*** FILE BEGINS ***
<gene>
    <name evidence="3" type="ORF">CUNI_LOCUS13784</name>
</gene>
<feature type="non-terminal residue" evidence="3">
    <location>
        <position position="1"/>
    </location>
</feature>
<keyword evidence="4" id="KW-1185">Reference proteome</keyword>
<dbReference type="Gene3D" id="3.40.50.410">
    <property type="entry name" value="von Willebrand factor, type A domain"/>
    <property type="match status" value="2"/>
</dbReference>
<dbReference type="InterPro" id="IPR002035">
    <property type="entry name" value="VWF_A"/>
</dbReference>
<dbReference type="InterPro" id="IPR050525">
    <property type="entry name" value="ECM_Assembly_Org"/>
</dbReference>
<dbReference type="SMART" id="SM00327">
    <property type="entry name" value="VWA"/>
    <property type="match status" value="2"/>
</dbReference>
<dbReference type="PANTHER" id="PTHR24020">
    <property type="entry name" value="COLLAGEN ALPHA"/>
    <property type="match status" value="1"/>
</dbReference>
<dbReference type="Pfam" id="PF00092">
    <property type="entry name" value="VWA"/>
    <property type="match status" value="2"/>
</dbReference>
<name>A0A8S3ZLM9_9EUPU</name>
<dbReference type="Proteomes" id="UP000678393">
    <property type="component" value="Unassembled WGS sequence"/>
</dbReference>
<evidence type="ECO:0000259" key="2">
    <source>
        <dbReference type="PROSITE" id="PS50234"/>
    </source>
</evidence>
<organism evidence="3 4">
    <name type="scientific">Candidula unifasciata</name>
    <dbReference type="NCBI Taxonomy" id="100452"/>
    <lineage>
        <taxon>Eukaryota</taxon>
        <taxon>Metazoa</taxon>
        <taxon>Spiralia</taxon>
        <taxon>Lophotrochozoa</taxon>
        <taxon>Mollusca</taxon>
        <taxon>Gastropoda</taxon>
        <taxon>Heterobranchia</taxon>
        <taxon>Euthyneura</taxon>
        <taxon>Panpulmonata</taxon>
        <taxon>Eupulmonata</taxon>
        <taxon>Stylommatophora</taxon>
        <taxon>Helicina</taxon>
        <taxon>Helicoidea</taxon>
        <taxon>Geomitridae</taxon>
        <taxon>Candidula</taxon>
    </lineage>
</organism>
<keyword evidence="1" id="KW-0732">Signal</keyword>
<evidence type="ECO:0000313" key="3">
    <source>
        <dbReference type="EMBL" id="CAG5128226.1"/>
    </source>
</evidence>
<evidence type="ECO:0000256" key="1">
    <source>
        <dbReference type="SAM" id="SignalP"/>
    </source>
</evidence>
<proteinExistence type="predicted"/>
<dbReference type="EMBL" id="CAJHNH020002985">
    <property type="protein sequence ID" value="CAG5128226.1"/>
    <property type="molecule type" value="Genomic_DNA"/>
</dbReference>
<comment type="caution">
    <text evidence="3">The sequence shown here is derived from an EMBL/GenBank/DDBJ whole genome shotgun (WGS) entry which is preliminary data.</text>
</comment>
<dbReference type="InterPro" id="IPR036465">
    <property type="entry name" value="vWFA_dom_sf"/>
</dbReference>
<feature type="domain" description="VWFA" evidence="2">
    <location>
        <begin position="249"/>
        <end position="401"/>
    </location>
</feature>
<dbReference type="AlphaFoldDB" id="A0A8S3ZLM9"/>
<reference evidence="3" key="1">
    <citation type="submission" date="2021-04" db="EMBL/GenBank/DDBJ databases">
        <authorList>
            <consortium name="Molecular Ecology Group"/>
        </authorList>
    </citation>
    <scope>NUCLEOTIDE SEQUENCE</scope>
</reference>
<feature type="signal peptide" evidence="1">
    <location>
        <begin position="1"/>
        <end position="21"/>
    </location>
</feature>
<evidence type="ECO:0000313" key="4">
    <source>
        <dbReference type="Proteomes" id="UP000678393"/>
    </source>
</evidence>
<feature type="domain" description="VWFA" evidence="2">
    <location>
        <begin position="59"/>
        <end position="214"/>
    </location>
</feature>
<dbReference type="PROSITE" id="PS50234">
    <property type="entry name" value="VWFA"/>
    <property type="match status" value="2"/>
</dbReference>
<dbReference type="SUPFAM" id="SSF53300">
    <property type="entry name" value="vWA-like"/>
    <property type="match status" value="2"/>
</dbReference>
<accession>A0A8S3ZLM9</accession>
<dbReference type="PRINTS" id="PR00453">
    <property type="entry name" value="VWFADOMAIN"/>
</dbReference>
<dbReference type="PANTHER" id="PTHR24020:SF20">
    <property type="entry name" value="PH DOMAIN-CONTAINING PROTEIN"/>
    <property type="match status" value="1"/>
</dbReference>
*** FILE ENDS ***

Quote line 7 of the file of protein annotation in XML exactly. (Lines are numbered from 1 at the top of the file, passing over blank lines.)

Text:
    </location>